The Women's movement that came to be called "The Market Women" aka "The Women of Liberia" was a force to be reckoned with, and brought much needed attention to the plight of women in Liberia. ... To all of the suffering they had endured over 14 years of civil war and the breakdown of society.
In 2003, Charles Taylor's hold on power was rapidly decaying due to revolutionary groups controlling two thirds of Liberia. The Ghana peace talks that are discussed in the documentary eventually proved ineffective due to Taylor leaving the talks and the rebel forces: "Movement for Democracy in Liberia" (MODEL) and "Liberians United For Reconciliation and Democracy" (LURD) advancing on the capital of Monrovia and threatening to plunge the city into awful chaos and bloodshed. A horror from which the city had been submerged throughout the 1990s as a result of Taylor's "NPFL" forces and other rebel groups.
Finally, American and Nigerian (ECOWAS) intervention led to a besieged and desperate Taylor agreeing to leave Liberia for exile in Nigeria.
The Market Women were an important factor in the dictator Charles Taylor's fall from power. They would line Broad Street dressed in their white shirts, lappas, and head ties, holding protest signs. They delivered petitions to the American embassy and eventually caught the attention of American officials; they opened their hearts to the horrible suffering the population was enduring at the hands of warlords where there was no rule of law, but only might makes right.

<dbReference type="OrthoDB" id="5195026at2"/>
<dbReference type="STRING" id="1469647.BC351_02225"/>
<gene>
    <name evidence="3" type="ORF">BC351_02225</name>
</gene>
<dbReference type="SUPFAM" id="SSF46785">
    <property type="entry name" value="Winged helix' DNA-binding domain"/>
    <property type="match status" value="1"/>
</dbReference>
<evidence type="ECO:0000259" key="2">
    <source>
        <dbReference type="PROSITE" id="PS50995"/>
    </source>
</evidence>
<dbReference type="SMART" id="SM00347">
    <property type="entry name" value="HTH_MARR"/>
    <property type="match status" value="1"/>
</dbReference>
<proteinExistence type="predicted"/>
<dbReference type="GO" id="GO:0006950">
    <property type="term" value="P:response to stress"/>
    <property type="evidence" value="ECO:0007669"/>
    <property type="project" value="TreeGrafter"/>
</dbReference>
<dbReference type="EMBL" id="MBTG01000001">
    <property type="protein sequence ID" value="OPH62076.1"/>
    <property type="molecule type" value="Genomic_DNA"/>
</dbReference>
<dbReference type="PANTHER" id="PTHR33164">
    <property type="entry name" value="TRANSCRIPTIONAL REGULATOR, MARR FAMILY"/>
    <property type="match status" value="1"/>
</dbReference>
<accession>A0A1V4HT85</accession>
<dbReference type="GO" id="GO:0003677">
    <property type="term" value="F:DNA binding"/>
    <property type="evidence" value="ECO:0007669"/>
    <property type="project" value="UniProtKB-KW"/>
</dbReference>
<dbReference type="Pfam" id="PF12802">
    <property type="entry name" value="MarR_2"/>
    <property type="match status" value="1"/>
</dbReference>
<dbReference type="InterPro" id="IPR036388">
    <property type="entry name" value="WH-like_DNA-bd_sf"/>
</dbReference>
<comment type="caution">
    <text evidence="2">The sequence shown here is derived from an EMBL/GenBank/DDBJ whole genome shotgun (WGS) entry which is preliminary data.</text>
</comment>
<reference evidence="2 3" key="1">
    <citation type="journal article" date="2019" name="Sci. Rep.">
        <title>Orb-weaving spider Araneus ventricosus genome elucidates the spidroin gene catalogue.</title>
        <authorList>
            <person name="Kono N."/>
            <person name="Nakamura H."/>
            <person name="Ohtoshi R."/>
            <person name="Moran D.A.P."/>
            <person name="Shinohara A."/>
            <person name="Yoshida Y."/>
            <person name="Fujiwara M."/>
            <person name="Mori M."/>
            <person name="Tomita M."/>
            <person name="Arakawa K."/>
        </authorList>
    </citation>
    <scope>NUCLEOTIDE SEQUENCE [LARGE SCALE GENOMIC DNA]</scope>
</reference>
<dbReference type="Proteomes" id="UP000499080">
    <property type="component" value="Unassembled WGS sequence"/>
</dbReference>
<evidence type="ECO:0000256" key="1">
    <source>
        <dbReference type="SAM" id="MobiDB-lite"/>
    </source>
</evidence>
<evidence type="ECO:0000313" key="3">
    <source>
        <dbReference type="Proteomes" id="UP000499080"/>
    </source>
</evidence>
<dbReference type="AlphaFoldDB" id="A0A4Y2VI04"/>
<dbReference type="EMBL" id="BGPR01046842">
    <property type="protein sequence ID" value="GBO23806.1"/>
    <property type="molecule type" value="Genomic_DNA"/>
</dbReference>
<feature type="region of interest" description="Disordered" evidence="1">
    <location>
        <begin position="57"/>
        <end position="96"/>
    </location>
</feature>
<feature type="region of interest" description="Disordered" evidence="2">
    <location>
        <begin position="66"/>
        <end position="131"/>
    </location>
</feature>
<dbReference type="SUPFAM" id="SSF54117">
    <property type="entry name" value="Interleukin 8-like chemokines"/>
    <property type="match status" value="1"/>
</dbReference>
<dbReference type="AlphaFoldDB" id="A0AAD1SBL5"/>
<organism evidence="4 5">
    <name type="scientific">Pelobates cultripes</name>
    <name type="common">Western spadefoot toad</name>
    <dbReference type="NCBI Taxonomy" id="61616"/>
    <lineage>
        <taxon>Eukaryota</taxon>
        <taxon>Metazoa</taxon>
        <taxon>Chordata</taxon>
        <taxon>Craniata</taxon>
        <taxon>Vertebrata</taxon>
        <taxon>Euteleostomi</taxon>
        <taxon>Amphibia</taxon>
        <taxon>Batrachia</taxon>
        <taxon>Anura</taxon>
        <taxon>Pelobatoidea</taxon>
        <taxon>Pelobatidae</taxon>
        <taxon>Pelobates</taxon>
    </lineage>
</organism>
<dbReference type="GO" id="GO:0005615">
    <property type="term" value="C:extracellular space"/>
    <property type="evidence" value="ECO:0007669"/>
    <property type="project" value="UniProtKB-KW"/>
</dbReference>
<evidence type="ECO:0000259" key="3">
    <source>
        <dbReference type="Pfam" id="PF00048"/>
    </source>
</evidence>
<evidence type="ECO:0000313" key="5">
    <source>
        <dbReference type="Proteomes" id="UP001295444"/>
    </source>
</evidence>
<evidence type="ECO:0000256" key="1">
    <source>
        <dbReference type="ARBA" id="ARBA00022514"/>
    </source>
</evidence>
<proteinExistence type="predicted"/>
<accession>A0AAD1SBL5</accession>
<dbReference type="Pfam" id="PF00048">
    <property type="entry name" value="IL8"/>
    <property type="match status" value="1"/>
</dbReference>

I have seen this suffering firsthand. I visited Liberia in the winter of 2007. What I saw for myself is that tensions still run deep, and there is still a lot of corruption. What Liberia needs now more than anything is a working economy, an economy that provides real employment for the citizens of Liberia. What Liberia mostly has now is foreign interests exploiting the country's vast natural resources and leaving the people of Liberia with little to nothing. Many people struggle just finding enough to eat. With that said, the current President, Ellen Johnson-Sirleaf, is making progress in rebuilding the country. Roads are being rebuilt, and electricity is being reestablished throughout the city of Monrovia and into the countryside.
Positive changes are happening, in no small part thanks to the Women of Liberia, and hopefully, the rule of law can continue to grow.